American, born 1939
Tracks 43, 2007
Paintstick on handmade paper
40 x 40 inches
In the 1960s Richard Serra pioneered a style of abstract art that employed unconventional, often industrial, materials to underscore the physicality of their art. Serra’s earliest sculptures were constructed largely from fiberglass and rubber and sometimes involved hurling splashes of molten lead against walls and floors of exhibition spaces.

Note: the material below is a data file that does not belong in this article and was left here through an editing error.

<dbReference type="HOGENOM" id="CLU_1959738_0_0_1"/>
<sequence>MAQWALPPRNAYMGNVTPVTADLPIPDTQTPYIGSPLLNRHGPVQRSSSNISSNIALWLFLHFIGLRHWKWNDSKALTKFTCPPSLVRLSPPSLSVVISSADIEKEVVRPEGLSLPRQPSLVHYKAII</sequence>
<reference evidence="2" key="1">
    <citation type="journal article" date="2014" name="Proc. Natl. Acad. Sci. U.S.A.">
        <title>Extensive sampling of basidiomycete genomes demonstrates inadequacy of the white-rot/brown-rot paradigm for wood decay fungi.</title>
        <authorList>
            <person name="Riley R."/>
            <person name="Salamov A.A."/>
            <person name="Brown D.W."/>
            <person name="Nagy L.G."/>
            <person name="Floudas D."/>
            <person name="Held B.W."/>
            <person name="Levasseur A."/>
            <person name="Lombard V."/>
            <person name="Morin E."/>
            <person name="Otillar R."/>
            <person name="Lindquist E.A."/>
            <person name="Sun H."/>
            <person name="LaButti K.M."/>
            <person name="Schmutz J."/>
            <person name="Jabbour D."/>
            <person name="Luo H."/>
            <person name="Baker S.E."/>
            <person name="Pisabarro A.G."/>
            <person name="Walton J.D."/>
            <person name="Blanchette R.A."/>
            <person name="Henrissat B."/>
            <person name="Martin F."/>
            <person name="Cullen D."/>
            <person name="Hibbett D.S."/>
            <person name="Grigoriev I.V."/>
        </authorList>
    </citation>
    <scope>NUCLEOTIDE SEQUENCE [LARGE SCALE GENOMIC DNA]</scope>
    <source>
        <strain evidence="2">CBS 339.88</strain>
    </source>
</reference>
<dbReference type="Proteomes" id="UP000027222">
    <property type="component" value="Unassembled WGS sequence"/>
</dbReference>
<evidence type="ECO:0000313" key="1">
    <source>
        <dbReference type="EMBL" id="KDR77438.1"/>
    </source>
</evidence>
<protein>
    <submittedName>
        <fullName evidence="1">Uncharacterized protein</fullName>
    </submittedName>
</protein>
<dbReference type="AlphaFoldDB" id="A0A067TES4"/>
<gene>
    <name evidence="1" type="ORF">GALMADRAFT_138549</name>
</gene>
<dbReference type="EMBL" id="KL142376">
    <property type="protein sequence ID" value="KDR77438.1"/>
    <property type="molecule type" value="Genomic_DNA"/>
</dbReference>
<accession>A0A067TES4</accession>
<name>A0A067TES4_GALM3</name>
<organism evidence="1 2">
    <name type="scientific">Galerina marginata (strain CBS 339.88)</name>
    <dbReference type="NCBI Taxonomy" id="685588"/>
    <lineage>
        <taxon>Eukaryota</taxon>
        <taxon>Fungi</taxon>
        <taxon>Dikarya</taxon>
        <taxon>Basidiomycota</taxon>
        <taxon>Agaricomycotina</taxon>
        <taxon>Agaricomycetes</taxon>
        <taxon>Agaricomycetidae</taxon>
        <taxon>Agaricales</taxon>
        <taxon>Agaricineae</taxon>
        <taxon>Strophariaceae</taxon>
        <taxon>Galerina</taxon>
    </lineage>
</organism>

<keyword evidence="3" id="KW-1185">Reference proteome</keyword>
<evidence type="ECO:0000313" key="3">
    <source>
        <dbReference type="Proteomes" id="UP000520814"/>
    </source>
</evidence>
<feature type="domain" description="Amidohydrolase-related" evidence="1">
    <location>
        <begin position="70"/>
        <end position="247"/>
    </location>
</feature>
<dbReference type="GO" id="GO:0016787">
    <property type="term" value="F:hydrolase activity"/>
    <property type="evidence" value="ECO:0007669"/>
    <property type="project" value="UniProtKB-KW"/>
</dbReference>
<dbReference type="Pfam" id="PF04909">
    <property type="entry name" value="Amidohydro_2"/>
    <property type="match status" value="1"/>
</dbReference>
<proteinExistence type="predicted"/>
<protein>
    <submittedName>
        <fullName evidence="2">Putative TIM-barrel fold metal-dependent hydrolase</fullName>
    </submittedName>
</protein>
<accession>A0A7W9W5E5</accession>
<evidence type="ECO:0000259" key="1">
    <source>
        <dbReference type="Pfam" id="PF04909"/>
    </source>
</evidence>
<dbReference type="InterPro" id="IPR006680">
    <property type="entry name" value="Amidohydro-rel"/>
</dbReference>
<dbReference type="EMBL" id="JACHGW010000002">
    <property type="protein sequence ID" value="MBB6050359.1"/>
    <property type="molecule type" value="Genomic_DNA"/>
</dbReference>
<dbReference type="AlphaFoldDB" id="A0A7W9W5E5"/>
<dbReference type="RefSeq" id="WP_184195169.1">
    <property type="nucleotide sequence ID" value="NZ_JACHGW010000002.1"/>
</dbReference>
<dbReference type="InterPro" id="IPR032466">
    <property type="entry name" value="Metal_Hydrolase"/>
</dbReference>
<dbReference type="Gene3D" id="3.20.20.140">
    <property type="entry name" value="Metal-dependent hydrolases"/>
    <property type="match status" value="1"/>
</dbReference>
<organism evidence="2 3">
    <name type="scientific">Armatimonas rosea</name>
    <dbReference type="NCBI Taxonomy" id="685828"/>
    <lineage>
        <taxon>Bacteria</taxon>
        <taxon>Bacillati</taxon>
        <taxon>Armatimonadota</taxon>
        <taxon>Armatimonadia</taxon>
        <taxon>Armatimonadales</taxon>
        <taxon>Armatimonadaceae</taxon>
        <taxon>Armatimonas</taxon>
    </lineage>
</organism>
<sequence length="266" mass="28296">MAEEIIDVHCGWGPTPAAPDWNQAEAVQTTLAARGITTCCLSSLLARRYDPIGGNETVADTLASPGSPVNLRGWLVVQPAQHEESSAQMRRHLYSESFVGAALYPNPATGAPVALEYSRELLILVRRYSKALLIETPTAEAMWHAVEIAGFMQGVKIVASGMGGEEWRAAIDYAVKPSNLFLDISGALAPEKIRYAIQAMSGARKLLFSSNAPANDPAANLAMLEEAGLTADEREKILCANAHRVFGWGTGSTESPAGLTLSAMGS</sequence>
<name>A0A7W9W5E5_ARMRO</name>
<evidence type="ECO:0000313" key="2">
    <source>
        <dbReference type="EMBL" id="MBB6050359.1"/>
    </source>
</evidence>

Tracks 43 is an example of Serra’s ability to use media to accentuate the physicality of his art. Its thick, highly textured, seemingly molten surface was created using paintstick, which is made of oil paint but functions like a large crayon. Serra calls these works drawings, both for the process by which they are created and because they are devoid of color. He has expanded the definition of drawing through innovative techniques, unusual media, monumental scale, and carefully conceived relationships to surrounding spaces.